At this place another detachment of hunters prepared to separate from the party for the purpose of trapping beaver.  Three of these had already been in this neighborhood, being the veteran Robinson and his companions, Hoback and Rezner, who had accompanied Mr. Henry across the mountains, and who had been picked up by Mr. Hunt on the Missouri, on their way home to Kentucky.  According to agreement they were fitted out with horses, traps, ammunition, and everything requisite for their undertaking, and were to bring in all the peltries they should collect, either to this trading post, or to the establishment at the mouth of Columbia River.  Another hunter, of the name of Cass, was associated with them in their enterprise.  It is in this way that small knots of trappers and hunters are distributed about the wilderness by the fur companies, and like cranes and bitterns, haunt its solitary streams.  Robinson, the Kentuckian, the veteran of the “bloody ground,” who, as has already been noted, had been scalped by the Indians in his younger days, was the leader of this little band.  When they were about to depart, Mr. Miller called the partners together and threw up his share in the company, declaring his intention of joining the party of trappers.

This resolution struck every one with astonishment, Mr. Miller being a man of education and of cultivated habits, and little fitted for the rude life of a hunter.  Besides, the precarious and slender profits arising from such a life were beneath the prospects of one who held a share in the general enterprise.  Mr. Hunt was especially concerned and mortified at his determination, as it was through his advice and influence he had entered into the concern.  He endeavored, therefore, to dissuade him from this sudden resolution; representing its rashness, and the hardships and perils to which it would expose him.  He earnestly advised him, however he might feel dissatisfied with the enterprise, still to continue on in company until they should reach the mouth of Columbia River.  There they would meet the expedition that was to come by sea; when, should he still feel disposed to relinquish the undertaking, Mr. Hunt pledged himself to furnish him a passage home in one of the vessels belonging to the company.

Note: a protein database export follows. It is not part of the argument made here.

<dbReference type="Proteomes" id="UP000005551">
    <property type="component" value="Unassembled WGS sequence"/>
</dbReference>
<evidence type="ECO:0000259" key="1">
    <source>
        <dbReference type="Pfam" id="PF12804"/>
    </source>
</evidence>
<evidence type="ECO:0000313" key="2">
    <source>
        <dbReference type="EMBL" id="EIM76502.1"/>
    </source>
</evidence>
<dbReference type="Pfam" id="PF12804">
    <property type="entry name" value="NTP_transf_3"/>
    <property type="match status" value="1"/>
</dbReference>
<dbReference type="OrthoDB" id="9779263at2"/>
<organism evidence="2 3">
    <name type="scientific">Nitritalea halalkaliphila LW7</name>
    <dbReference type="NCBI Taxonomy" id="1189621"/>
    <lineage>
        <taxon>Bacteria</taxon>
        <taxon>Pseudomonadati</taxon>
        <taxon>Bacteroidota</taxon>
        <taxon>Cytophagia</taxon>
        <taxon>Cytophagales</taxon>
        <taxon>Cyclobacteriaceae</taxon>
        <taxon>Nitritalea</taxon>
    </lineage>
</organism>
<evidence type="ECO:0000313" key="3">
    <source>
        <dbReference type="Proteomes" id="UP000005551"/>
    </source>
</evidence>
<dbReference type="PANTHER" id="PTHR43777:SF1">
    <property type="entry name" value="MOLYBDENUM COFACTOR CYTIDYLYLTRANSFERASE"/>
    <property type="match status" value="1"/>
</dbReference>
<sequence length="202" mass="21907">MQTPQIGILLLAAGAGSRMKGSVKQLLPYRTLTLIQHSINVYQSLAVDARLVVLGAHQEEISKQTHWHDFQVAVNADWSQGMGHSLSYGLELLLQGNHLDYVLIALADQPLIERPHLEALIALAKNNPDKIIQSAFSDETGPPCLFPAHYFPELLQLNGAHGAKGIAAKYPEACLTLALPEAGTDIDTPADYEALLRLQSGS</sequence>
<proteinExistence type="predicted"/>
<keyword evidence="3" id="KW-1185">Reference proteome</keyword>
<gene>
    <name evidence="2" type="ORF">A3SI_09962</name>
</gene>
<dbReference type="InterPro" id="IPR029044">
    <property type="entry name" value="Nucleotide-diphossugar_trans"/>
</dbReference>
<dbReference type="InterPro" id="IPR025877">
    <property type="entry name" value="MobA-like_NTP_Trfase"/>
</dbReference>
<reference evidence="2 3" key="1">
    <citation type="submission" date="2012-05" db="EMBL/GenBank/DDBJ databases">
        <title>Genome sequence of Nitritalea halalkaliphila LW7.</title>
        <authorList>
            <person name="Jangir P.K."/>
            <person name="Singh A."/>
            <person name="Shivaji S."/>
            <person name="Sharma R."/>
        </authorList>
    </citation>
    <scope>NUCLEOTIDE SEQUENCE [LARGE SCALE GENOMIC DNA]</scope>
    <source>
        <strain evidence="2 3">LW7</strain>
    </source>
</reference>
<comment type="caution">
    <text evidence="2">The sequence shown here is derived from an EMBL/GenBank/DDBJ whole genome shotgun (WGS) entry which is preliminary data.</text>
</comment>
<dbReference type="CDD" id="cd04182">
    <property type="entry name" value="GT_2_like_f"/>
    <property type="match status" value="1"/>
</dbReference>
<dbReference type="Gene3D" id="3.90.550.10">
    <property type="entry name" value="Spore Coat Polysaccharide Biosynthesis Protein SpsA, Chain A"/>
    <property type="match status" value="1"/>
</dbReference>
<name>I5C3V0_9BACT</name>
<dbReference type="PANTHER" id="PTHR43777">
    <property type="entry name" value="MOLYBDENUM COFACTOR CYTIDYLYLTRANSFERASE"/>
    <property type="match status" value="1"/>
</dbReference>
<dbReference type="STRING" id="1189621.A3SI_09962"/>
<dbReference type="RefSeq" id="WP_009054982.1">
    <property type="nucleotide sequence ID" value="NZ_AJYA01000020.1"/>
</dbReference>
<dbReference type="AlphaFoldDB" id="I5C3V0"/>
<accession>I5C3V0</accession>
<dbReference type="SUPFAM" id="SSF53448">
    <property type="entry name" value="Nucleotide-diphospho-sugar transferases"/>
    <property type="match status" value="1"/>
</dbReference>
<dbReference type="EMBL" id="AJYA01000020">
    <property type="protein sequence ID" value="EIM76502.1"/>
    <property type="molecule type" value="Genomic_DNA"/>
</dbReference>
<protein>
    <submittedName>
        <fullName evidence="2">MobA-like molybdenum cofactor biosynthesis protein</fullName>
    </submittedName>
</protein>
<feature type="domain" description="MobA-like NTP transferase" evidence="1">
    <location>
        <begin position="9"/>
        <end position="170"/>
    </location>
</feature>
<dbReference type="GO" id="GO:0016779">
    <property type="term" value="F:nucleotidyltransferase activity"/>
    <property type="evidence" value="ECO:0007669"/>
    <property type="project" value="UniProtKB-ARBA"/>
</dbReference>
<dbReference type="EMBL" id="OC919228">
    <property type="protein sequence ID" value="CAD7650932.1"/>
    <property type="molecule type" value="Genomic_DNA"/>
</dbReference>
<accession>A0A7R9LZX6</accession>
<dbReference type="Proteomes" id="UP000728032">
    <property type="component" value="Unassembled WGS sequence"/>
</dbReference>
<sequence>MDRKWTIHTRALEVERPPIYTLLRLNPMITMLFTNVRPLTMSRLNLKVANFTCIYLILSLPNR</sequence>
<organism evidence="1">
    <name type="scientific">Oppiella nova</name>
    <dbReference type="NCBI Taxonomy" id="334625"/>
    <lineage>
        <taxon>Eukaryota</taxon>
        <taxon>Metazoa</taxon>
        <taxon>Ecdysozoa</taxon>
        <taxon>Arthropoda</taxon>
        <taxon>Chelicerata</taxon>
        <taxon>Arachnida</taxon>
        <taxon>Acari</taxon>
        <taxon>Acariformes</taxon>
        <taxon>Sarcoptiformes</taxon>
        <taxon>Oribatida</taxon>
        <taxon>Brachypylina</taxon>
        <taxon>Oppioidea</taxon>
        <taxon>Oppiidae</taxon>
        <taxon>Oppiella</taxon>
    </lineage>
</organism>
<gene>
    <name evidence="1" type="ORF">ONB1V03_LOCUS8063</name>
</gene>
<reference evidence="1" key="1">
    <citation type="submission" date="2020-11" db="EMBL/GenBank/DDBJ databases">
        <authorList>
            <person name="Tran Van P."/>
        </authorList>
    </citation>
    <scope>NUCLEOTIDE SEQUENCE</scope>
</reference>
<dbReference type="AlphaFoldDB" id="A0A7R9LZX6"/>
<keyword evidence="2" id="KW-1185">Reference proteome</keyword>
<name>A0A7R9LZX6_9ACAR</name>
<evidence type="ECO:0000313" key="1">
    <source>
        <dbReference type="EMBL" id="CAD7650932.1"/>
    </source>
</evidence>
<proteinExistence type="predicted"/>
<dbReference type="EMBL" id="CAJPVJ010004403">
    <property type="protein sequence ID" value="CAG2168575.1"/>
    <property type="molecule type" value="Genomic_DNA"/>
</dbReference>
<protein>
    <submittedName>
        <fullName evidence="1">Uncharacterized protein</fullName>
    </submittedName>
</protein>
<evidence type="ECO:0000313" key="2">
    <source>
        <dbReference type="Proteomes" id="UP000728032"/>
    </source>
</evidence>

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To all this Miller replied abruptly, that it was useless to argue with him, as his mind was made up.  They might furnish him, or not, as they pleased, with the necessary supplies, but he was determined to part company here, and set off with the trappers.  So saying, he flung out of their presence without vouchsafing any further conversation.

Much as this wayward conduct gave them anxiety, the partners saw it was in vain to remonstrate.  Every attention was paid to fit him out for his headstrong undertaking.  He was provided with four horses, and all the articles he required.  The two Snakes undertook to conduct him and his companions to an encampment of their tribe, lower down among the mountains, from whom they would receive information as to the trapping grounds.  After thus guiding them, the Snakes were to return to Fort Henry, as the new trading post was called, and take charge of the horses which the party would leave there, of which, after all the hunters were supplied, there remained seventy-seven.  These matters being all arranged, Mr. Miller set out with his companions, under guidance of the two Snakes, on the 10th of October; and much did it grieve the friends of that gentleman to see him thus wantonly casting himself loose upon savage life.  How he and his comrades fared in the wilderness, and how the Snakes acquitted themselves of their trust respecting the horses, will hereafter appear in the course of these rambling anecdotes.